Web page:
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Slat Treadmill vs Belt Treadmill – What are the key Differences, and Which One Should You Buy?

 Written by 

Steve Hoyles

 Last updated on 

Over the last decade or so the treadmill market has transformed. Technology has improved, making treadmills more interactive. You can have a video screen to watch movies on as you run. You can even ‘run around’ various locations across the globe! 

These are great for preventing boredom, but the most important innovations? Well, they’re underfoot… the rise of the slat treadmill has been the biggest innovation in treadmill functionality and performance in decades.

A man trying slat treadmill vs belt at the gym
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The first commercial grade treadmills hit the wider market in the 1980’s. Ever since, the flat belt has been the go-to treadmill technology.

Woodway claims the idea for the slat belt treadmill was born in 1974. In reality they didn’t become a mainstream feature until the post 2000 fitness boom. Now though, they’re very popular – especially in CrossFit boxes and strength and conditioning facilities. 

In this article we’re going to look at slat treadmill vs belt treadmills. There’ll be the pros and cons of each, and advice on which one to buy and why. 

What is a slat belt treadmill?

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A slat belt treadmill is a treadmill where the running surface consists of lots of individual ‘slats’ joined together to form the belt. The slats are usually either made of wood or rubber. Slat belt treadmills are non-motorized, meaning your running stride powers the belt around.

Slat belts are only installed on curved treadmills (meaning you can interchange the terms ‘slat belt’ and ‘curved treadmill’). They’ve become popular in CrossFit and the wider S&C community for reasons we’ll discuss later. 

What is a normal belt treadmill?

A regular belt treadmill is a treadmill where the belt is a single continuous sheet of material. It’s usually made of polyester, urethane, cotton, or mono-filament. The material is hard wearing and powered by a motor, the speed of which is determined by the user.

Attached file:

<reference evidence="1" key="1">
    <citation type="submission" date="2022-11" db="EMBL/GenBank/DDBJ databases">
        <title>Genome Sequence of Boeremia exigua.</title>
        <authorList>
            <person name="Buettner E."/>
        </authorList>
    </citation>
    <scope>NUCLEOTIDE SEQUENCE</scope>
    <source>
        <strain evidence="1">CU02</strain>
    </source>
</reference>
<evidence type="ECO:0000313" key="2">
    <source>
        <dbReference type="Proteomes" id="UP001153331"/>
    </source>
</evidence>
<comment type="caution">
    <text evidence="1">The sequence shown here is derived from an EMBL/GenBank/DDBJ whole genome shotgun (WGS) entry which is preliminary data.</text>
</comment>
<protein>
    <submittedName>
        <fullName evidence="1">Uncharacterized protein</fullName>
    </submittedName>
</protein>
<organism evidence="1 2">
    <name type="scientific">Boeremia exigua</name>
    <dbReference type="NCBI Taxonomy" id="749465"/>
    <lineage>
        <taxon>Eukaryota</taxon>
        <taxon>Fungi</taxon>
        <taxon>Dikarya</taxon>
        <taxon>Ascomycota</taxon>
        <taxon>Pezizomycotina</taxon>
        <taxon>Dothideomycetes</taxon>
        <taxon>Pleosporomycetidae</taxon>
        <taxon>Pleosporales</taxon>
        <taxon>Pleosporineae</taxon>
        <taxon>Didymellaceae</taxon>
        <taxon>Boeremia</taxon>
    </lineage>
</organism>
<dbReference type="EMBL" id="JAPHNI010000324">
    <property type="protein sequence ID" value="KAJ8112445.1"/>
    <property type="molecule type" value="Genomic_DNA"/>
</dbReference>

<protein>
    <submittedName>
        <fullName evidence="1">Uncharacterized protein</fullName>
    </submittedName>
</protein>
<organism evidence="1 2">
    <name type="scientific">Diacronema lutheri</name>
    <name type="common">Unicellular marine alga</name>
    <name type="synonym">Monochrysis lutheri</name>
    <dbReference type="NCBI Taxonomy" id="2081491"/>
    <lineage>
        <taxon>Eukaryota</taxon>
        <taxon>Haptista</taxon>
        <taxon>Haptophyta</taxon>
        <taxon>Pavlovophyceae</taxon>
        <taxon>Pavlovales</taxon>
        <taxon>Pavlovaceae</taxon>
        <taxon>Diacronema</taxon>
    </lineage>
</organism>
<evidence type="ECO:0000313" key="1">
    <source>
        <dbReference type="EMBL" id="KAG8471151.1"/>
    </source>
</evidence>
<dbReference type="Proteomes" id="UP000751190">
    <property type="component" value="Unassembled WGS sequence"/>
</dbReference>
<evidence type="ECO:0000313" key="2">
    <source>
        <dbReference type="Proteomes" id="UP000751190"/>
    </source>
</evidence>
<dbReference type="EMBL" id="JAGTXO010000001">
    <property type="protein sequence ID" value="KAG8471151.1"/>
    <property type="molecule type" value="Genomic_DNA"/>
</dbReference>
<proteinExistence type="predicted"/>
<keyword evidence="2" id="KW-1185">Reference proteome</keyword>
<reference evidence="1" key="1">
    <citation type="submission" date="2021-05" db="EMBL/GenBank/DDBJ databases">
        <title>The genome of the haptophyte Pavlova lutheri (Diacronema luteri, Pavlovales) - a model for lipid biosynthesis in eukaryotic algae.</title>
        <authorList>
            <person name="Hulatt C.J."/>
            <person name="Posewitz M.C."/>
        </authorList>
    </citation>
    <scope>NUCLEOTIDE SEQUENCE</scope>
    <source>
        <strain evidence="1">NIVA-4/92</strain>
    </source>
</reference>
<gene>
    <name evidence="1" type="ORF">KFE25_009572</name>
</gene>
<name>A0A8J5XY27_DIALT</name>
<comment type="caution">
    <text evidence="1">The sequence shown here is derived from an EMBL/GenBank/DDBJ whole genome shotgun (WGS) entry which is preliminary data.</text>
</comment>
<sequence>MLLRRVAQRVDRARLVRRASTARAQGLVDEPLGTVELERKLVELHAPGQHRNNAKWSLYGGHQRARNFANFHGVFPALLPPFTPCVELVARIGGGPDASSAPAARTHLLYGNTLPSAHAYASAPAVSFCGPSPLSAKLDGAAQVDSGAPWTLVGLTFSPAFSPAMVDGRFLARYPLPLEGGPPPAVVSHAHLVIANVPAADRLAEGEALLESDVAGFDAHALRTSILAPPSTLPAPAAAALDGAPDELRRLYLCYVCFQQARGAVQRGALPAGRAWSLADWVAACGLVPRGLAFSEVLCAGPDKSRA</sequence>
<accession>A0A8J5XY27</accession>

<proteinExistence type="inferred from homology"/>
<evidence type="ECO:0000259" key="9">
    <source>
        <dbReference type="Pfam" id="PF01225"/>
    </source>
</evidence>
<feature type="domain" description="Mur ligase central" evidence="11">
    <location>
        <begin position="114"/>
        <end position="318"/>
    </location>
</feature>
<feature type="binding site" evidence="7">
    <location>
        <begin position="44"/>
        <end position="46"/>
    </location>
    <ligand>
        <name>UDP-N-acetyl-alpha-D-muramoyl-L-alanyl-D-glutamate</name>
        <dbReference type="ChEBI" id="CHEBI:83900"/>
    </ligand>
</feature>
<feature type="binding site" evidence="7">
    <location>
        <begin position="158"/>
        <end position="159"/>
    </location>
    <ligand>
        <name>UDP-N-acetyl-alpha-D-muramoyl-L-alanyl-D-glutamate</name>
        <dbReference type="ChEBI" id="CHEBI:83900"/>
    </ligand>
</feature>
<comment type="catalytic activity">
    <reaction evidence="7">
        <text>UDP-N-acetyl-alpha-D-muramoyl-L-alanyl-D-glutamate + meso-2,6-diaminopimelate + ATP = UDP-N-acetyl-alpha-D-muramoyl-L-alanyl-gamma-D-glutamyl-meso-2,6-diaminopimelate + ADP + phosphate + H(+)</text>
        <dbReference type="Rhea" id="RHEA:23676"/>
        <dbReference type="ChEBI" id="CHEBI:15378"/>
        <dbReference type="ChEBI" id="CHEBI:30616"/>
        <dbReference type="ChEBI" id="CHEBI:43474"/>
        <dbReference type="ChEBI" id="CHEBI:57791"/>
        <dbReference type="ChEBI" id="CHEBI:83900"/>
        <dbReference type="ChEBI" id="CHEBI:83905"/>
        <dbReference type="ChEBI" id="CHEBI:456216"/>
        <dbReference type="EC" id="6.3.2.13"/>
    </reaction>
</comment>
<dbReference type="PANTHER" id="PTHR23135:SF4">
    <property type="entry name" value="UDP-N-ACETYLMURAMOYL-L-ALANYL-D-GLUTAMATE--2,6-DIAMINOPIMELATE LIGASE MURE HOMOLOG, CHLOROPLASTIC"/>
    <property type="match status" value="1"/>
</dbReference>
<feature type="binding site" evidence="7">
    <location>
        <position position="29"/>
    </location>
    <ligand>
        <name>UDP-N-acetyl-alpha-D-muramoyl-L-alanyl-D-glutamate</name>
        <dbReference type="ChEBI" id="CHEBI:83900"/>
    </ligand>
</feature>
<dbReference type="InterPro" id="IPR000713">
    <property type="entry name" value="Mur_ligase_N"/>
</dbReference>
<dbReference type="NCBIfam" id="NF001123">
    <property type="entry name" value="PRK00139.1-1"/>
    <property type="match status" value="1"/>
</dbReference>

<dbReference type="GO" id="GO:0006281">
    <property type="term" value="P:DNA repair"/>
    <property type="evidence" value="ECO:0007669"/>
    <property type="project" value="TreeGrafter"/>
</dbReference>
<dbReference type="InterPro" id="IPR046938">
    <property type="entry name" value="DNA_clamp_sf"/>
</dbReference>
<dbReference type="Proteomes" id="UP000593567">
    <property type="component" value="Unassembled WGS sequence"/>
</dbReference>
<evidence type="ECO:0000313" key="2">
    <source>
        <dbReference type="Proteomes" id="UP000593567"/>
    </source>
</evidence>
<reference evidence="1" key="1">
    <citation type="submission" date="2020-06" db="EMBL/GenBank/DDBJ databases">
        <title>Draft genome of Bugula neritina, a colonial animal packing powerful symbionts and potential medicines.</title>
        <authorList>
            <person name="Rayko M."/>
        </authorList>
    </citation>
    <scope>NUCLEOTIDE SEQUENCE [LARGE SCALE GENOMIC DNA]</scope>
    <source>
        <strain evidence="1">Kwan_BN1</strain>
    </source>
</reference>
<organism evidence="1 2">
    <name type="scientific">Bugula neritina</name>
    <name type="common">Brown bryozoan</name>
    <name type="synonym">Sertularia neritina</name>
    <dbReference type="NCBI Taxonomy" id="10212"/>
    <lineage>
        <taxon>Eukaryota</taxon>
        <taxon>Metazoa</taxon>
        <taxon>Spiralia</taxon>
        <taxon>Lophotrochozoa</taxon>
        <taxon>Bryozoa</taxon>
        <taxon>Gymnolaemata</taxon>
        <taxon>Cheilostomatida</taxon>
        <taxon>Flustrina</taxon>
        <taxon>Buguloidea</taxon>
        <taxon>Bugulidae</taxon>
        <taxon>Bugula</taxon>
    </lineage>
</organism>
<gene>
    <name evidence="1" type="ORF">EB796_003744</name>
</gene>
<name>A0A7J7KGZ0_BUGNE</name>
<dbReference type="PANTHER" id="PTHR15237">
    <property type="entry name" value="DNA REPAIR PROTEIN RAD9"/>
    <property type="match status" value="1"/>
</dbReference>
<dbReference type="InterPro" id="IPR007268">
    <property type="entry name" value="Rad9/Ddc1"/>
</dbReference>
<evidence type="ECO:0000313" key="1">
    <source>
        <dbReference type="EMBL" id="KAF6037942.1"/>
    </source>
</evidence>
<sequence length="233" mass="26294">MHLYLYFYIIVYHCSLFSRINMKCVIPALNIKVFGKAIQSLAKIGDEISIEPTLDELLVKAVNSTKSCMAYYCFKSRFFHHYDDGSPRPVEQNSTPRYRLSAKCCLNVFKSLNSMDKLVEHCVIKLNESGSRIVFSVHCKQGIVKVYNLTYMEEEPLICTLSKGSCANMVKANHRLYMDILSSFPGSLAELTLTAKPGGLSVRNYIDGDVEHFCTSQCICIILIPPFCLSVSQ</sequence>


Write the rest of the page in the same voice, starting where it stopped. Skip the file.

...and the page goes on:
Regular belts are only seen on flat treadmills. They’re the most common type, thanks to their ease of construction and the light weight of the belt

What are the advantages of a slat belt treadmill?

There are several advantages of a slat belt treadmill, both practical and physiological…

Slats allow for a more natural running feel

A belt that consists of dozens of individual slats allows for a natural running feel. Slat belts are non-motorized, meaning the change of running pace, stride pattern and intensity is more intuitive and safer. 

Replacement of broken parts is easier on a slat belt

The design of a slat belt means that each slat is an individual piece, and as such can be replaced when damaged. This is an easier, cheaper and less time-consuming job than replacing the whole belt. 

Better biomechanics on slats

In comparison studies between running gaits on flat treadmills, slat treadmills and the outdoor ground, the analysis shows that the stride length on a slat treadmill is shorter. This is safer and has biomechanical advantages.

In a 2018 study on running biomechanics, researchers Hatchett and Armstrong reported…

‘Research has indicated that a link exists between the stride length and impact characteristics, such that as the finding that stride length greatly increases impact shown to reduce impact peaks and loading rates experienced by runners.’

The shorter stride length reduces the size of the impact forces experienced by the runners on the curved treadmills.

Reduced injury risk on slats

The slat belt treadmill reduces ground impact forces for the runner. This is due to a combination of a shorter running stride length (see above), which reduces impact through the joints. The construction of the slat belt helps too. 

Slat belts are made from rubber or wood. This helps to absorb impact and reduce the force returning through the joints. Lower forces mean lower injury rates.

In a 2014 study titled Influence of stride frequency and length on running mechanics: a systematic review, Schubert et al concluded…

‘…an increased stride rate (reduced stride length) appears to reduce the magnitude of several key biomechanical factors associated with running injuries.’

These factors combine to reduce the risk and rates of injuries on a curved treadmill.

Slats are harder wearing than belts

If a single section of a belt is damaged, the whole thing needs to replacing. With a slat belt, only the damaged slat needs replacing. There’s also two other main reasons that slats are harder wearing than belts…

1. They’re thicker than the belts. Each slat is several millimeters thick with vulcanized rubber. This makes them far more durable.

2. The shorter stride length means more strides are taken along the belt. This spreads the load evenly, reducing the damage to the same spot time and again.